“Your husband does realize, doesn’t he, how very dangerous they can be?” “He does, but unfortunately he never seems to care about such things.” These statements, reported to me after-the-fact, culminated a conversation between an Australian gentleman and my wife as they watched me approach and photograph an adult emu at Tidbinbilla Nature Reserve in southeastern Australia. The concerned Aussie finally turned away with a shake of his head likely thinking that the world had too many Yanks anyway, so the loss of one wouldn’t really do it any harm.
It is actually correct that, if upset, emus can, with relative ease, eviscerate a human using their long claws/nails. However, during our six years of living and working in Australia, we found them to be more pest than threat. As when one strolled brazenly up to the grill on which we were cooking steaks and before we could shoo it from the vicinity took a steak in its ostrich-like beak and swallowed it whole. My thought as I chased it away to prevent it from repeating the performance was that I hoped the sizzling hot meat scalded its throat. Glancing around while we cooked the remaining steaks, I realized that
we weren’t the only victims, as indicated by the numerous Aussie swear words issuing from various parts of the park.
Emus are not the only seemingly innocuous, Australian animal that can act as a pest and danger for human populations. As we wandered through Tidbinbilla, the most abundant large animal by far was the eastern grey kangaroo. Several mobs of these unique animals could be seen grazing their way across paddocks, or lounging under the scattered trees, or looking like so many sentinels leaning back on their thick tails while scratching themselves with the claws on their front feet. Like the emus, kangaroos can be dangerous in that they use their powerful back legs to kick out at anything seen as a challenger or threat. But, though Aussie farmers would probably argue that their biggest impact is in the destruction of crops, like the whitetail deer that blankets most of North America, the major hazard associated with these creatures is their adeptness at ending up in front of speeding cars at night.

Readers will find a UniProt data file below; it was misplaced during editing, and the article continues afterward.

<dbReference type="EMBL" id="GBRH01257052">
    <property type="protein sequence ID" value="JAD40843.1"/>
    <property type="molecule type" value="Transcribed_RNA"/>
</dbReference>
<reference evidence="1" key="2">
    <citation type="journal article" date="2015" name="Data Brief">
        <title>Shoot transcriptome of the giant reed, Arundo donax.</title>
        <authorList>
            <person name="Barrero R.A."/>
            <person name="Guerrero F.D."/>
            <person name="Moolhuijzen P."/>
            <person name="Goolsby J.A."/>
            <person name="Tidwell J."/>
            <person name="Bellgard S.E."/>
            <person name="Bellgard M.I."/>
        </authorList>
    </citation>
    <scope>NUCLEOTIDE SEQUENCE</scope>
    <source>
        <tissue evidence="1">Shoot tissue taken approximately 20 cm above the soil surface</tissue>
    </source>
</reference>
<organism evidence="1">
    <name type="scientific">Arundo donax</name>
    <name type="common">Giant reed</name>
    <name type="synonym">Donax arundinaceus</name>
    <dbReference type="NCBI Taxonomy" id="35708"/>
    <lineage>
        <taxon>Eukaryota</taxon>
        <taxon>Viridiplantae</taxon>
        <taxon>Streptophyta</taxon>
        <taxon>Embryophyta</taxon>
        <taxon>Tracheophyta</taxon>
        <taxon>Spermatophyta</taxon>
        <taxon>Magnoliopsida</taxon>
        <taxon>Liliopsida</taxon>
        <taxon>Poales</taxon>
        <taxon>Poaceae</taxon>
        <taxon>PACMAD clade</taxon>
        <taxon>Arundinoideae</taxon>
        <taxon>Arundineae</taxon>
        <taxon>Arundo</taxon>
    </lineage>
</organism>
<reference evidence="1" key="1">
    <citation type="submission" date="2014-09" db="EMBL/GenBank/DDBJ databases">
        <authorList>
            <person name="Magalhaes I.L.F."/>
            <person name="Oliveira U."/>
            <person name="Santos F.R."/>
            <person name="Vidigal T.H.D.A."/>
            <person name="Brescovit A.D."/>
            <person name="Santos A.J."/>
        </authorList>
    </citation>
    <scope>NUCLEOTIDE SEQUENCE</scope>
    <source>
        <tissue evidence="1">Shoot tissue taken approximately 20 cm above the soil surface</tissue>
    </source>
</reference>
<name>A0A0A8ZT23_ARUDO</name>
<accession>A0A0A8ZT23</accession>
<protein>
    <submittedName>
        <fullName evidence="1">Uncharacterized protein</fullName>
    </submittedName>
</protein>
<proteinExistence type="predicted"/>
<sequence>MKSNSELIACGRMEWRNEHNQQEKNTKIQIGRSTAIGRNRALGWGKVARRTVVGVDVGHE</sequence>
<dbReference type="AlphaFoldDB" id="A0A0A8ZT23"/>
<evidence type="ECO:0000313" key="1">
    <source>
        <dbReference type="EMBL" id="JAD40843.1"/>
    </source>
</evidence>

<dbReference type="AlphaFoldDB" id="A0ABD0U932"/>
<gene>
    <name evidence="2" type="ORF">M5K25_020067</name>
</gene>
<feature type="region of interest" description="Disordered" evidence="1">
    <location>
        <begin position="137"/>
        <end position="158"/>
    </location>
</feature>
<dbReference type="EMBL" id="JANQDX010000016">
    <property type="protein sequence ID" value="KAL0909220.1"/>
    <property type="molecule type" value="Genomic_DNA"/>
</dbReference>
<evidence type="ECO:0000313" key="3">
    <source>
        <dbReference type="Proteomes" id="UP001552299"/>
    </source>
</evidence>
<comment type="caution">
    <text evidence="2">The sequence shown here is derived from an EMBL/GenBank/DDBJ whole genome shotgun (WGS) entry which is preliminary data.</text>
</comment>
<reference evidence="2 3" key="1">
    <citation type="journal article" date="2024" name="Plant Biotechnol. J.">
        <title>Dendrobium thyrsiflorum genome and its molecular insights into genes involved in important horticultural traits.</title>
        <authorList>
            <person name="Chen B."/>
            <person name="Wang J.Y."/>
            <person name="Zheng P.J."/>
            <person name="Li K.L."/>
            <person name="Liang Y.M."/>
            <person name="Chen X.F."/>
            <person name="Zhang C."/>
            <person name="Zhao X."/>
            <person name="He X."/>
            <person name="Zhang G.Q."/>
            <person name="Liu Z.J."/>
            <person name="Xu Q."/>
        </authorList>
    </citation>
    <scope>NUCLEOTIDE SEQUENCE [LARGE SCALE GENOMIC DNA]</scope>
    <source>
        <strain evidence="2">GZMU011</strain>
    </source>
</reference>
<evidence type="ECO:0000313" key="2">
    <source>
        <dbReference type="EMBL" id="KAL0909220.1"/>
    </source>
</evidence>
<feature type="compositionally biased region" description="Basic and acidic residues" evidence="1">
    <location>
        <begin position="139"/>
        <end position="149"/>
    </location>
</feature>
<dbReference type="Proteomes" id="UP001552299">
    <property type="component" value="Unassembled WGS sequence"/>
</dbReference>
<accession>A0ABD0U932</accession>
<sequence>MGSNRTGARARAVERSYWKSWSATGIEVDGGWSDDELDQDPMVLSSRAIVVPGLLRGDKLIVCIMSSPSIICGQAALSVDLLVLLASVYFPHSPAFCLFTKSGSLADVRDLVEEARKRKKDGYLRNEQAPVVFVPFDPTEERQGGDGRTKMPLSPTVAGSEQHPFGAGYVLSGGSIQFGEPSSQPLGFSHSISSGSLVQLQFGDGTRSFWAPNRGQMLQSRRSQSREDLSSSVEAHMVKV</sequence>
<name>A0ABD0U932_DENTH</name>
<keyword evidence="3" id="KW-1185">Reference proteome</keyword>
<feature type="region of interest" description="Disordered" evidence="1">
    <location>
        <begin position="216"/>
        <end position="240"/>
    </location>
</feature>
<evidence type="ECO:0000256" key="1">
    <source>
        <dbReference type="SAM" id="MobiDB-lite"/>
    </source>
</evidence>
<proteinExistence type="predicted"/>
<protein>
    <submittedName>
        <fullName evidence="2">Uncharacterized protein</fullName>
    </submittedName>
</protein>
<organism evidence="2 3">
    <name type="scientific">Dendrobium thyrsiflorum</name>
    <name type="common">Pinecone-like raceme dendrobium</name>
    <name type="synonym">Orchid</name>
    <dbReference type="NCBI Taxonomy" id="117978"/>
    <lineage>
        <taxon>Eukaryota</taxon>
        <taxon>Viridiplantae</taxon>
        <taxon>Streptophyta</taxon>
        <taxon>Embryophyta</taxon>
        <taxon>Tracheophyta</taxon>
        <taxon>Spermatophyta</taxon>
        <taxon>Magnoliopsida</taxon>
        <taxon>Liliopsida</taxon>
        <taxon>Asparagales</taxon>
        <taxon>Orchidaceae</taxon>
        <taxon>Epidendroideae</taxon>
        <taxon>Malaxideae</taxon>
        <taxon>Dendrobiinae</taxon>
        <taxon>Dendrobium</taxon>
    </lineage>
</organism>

As we continued our stroll, we ran across another common component of both the Australian bush and cityscape – the Sulfur Crested Cockatoo. Their ability to
use their long curved beaks to carefully unearth and swallow crop plant seedlings or, alternatively, rip the wood siding off of houses makes them few friends. But it would be a much poorer land without their obnoxiously loud squawk echoing around paddock or subdivision. We watched the various flocks graze slowly across the open areas, reminding us more of two-legged sheep than anything else.
Though the Aussie animals, as usual, were captivating, they would have seemed out of place without the backdrop of the gum (eucalyptus) trees. With blindingly white or grey-splotched trunks and branches, they stood out against the brown, green and ochre landscape. To both touch and sight, they appear sculpted. To the sense of smell, they carry the aroma of healing and cleansing. I have spent hours on end with my back leaning against these native Aussies, book in lap, occasionally glancing up to see what might be passing before me. I did not have the time to repeat this interlude at the moment, but as I gazed passed the kangaroos, emus, cockatoos and gum trees at the hills known as the Australian Alps, I hoped I would once again experience this simple pleasure.
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